Amblyopia is an eye condition that develops in children (that can also be present in adults) in which the vision in one eye is weaker than in the other. This occurs in the absence of evident ocular (eye) abnormalities that usually can explain the poor vision. Because amblyopia can have serious, permanent effects on your child, it is important that he or she have regular vision tests.
What causes amblyopia?
The most common cause of amblyopia is a significant difference between the focusing powers of the two eyes. For example, one eye may be very farsighted while the other one is not, or one eye has a lot of astigmatism (vision is blurred because the eye has an irregular shape), and the other eye does not. The brain will favor seeing out of the eye that provides a clearer and sharper image, and will neglect the other one. This neglect leads to a decrease in vision in the neglected eye.
Another cause of amblyopia is a misalignment of the eyes, leading to the brain favoring the image coming from the eye that is straight compared to that coming from the eye that is turned in or out. Ocular misalignment is also referred to as strabismus, or lazy eye. The term lazy eye has also been used to refer to amblyopia itself.
Some children cannot see well in one eye because something is blocking images from getting through. This could be caused by a cataract (a clouding of the lens) or by an injury that may cause bleeding inside the eye. Chronic blockage of the image from one eye in infants and young children will also lead to amblyopia because the brain will favor the clear image coming from the other eye. If both images are blurry or cloudy, the child can develop bilateral amblyopia (in both eyes).
How is amblyopia diagnosed?
Your child's pediatrician or the vision program at school will check three features of your child's eye health:
- Do your child's eyes let light all the way through?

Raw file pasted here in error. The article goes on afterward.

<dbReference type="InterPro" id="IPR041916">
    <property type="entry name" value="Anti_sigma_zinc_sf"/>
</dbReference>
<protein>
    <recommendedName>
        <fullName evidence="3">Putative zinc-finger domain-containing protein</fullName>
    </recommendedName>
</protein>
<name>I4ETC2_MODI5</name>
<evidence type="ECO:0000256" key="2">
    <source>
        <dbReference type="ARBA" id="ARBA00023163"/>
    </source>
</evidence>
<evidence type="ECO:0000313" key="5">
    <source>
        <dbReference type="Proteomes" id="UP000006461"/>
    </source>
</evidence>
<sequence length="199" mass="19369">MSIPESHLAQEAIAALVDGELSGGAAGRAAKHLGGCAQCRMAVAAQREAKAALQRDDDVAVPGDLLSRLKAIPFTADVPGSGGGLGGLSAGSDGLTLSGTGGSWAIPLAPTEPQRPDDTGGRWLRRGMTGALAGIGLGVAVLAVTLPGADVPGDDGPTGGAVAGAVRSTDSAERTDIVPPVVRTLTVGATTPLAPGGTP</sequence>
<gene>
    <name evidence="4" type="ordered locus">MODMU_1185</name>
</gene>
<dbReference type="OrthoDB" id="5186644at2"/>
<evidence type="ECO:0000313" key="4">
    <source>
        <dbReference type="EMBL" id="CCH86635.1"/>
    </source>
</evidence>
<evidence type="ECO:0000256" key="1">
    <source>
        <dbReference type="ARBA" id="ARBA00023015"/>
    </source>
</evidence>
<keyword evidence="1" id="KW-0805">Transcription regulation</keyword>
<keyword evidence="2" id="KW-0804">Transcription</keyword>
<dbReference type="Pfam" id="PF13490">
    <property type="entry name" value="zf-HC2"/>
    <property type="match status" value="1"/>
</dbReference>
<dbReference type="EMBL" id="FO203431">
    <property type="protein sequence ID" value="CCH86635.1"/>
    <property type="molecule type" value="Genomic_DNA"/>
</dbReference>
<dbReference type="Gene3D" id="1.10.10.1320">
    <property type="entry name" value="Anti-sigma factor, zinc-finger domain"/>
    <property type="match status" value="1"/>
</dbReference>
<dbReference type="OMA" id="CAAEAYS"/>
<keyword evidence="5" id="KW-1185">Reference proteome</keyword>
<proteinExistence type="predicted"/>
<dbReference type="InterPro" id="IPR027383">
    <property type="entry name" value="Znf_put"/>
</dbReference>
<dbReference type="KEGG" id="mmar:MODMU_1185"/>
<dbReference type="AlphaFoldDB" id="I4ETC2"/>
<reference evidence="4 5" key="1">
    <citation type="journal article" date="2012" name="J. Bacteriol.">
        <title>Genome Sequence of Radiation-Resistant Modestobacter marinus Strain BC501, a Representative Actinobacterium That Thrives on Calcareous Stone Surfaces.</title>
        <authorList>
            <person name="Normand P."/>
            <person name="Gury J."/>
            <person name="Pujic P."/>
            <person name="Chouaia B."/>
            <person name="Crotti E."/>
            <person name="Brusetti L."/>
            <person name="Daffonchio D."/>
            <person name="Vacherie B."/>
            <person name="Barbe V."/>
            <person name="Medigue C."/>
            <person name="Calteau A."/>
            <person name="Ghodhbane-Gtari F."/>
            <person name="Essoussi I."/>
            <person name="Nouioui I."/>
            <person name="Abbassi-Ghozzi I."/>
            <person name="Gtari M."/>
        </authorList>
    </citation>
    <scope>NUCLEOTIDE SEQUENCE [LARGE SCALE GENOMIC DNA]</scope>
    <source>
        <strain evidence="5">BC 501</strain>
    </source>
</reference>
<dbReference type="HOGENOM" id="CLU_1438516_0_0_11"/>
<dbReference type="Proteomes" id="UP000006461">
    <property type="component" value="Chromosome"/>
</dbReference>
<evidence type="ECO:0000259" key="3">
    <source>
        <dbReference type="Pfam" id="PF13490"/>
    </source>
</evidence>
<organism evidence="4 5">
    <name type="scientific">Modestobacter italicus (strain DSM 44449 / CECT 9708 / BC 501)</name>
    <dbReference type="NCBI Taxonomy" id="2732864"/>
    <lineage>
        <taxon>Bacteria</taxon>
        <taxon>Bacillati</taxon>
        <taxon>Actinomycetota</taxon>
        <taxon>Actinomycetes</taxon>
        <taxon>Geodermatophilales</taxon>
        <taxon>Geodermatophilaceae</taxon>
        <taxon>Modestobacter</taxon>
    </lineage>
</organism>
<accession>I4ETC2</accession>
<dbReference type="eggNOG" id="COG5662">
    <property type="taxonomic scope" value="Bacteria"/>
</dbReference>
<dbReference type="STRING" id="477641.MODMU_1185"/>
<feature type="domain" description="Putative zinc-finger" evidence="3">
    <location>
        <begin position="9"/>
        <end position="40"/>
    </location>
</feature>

- Do both eyes see equally well?
- Are the eyes moving normally? Are they aligned normally?
If there seems to be a problem (something blocking the light, the vision is unequal, a problem with the movement of the eyes), the pediatrician or school nurse might recommend a visit to an eye specialist, also known as a pediatric ophthalmologist.
The eye doctor has special instruments that can see inside the eyes and measure how well each eye focuses. He or she can also perform special tests to make sure the eyes are moving together correctly.
Sometimes these problems will be found before the child develops amblyopia. In most children with amblyopia, however, the vision has already started to worsen by the time they visit the doctor.
How is amblyopia treated?
There are several types of treatment for amblyopia. They need to be started as soon as possible after diagnosis, and when the child is young. Treatment works best in children under 6 years, and maybe up to around 10.
- Patching: The most common treatment for amblyopia is to force the brain to start using the “bad” eye by putting a patch over the “good” eye for a few hours every day. This will force the brain to use the image from the lazy eye, and eventually cause that eye to become stronger and the vision to improve.